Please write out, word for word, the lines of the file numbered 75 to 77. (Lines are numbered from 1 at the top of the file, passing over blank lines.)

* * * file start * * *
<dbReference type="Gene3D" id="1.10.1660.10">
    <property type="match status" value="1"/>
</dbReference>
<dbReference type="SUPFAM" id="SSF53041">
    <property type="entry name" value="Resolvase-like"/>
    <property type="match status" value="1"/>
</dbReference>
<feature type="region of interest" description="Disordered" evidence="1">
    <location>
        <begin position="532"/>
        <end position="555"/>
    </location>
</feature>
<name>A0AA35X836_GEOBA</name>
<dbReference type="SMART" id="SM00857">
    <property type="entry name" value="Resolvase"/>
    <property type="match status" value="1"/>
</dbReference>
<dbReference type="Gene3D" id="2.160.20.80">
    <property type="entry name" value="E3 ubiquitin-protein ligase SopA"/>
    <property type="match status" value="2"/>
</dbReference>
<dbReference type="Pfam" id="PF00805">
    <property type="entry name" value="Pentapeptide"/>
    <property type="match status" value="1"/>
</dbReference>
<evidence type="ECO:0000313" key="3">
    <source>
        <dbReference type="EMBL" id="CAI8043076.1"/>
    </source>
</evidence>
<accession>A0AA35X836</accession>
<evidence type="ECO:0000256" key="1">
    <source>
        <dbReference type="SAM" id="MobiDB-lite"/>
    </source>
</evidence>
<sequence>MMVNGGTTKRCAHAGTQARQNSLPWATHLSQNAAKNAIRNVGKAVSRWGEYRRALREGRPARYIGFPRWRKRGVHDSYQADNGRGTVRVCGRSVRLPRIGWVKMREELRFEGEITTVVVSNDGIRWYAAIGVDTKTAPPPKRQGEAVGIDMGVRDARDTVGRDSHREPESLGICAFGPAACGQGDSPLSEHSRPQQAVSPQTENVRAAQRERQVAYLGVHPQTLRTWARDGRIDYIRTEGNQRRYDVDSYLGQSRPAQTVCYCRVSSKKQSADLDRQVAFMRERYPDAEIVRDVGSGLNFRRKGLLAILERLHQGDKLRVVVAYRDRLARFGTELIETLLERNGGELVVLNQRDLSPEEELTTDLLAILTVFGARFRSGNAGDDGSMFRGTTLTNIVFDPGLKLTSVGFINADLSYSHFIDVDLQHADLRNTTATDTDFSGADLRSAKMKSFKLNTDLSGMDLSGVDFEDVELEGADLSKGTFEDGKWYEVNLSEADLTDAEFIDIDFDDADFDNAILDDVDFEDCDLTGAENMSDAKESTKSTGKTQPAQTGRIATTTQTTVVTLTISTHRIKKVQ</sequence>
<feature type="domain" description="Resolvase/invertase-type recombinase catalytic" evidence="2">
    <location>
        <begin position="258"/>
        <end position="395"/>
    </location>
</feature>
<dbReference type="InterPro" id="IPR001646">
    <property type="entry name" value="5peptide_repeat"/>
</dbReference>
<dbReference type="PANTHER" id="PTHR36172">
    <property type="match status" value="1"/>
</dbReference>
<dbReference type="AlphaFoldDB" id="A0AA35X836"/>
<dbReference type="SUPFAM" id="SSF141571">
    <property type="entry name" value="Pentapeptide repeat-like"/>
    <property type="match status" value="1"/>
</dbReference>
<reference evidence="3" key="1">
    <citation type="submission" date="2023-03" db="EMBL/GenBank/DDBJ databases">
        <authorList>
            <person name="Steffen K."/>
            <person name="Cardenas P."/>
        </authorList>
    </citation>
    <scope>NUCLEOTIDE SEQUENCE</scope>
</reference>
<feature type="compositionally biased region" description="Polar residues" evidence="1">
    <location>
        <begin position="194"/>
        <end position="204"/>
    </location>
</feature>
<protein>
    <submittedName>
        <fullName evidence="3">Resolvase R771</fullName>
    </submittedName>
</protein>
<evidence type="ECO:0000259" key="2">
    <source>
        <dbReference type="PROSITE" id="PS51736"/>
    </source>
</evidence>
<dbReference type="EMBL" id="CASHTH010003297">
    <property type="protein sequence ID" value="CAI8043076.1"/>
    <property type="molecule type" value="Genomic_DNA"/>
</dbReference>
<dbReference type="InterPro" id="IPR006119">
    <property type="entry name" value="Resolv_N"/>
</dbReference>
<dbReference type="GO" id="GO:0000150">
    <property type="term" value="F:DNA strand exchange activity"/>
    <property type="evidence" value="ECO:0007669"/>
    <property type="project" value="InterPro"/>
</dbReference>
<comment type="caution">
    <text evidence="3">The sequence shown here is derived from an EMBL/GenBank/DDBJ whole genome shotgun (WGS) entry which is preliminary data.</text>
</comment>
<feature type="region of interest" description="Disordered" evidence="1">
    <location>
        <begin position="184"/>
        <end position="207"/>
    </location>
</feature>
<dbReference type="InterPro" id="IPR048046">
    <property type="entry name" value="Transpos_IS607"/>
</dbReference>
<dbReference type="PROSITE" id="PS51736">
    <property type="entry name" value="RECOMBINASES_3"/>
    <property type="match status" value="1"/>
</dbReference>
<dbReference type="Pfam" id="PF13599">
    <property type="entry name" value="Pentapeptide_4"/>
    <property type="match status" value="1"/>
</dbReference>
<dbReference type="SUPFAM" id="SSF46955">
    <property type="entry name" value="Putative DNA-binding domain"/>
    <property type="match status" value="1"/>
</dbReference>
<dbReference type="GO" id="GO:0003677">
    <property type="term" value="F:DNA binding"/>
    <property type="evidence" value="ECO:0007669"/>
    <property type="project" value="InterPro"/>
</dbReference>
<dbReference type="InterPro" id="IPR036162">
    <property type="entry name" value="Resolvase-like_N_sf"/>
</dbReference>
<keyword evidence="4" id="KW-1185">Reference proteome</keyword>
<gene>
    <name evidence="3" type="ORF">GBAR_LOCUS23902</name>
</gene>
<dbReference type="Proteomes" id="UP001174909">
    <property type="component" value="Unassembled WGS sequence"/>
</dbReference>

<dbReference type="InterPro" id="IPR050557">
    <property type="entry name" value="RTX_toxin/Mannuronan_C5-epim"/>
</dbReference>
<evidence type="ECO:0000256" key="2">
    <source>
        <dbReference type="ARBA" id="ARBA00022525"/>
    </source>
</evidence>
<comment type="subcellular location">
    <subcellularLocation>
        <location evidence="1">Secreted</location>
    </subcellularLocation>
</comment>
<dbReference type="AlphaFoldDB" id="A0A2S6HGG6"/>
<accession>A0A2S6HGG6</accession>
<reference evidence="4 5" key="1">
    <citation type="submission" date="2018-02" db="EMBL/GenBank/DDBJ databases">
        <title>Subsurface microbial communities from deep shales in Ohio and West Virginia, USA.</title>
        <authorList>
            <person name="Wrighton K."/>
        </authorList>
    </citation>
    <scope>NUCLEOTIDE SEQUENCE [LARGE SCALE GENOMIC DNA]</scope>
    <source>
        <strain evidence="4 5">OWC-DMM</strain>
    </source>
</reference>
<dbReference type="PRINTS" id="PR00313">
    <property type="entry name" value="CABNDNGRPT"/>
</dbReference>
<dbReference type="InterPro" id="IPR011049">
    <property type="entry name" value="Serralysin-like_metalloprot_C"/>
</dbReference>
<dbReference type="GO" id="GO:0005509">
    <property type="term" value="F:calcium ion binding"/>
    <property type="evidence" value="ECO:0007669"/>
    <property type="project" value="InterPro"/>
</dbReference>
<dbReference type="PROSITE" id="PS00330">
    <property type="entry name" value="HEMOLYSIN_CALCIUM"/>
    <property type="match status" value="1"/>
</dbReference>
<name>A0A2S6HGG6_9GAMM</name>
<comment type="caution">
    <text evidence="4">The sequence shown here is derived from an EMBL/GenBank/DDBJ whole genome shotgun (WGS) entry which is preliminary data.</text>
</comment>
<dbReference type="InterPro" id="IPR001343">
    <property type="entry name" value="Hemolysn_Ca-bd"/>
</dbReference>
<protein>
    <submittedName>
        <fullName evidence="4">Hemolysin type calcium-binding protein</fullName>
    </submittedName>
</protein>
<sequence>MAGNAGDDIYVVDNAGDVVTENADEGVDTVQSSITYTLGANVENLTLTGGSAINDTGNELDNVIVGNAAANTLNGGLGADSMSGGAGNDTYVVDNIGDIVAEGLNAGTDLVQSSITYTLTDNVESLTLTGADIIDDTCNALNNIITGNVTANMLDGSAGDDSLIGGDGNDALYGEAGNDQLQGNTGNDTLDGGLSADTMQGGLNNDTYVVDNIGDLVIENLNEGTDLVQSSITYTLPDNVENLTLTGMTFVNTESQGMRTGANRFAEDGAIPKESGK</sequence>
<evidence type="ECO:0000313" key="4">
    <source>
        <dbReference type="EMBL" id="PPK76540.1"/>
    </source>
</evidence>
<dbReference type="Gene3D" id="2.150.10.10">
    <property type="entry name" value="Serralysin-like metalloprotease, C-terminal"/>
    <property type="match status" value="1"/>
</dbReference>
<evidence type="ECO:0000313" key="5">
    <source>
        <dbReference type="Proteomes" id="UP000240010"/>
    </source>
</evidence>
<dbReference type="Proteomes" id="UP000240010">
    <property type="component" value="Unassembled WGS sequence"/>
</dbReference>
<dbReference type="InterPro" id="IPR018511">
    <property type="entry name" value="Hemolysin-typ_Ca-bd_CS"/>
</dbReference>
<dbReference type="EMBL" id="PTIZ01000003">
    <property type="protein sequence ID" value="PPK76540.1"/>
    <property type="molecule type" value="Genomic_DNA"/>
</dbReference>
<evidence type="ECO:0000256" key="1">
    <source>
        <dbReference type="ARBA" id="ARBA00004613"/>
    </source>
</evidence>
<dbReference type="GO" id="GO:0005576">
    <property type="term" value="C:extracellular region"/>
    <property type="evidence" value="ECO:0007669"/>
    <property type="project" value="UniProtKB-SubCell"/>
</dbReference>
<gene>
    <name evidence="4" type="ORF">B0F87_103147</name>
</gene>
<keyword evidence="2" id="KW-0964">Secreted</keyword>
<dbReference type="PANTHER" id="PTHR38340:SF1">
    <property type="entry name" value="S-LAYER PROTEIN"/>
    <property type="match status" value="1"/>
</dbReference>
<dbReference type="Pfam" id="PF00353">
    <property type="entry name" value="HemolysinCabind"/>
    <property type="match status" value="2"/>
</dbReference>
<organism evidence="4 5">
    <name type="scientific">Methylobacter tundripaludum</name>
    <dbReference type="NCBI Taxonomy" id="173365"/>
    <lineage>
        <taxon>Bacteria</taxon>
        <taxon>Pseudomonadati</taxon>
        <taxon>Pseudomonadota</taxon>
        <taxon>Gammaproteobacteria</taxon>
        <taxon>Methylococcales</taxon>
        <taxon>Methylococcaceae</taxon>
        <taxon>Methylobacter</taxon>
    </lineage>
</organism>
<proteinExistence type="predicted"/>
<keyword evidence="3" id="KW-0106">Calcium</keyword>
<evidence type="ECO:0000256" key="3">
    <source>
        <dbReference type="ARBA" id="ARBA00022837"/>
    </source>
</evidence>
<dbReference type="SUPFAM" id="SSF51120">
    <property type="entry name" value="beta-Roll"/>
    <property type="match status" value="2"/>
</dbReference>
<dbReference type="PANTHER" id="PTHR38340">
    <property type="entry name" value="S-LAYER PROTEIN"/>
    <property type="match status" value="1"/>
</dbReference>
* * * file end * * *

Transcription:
</protein>
<evidence type="ECO:0000259" key="2">
    <source>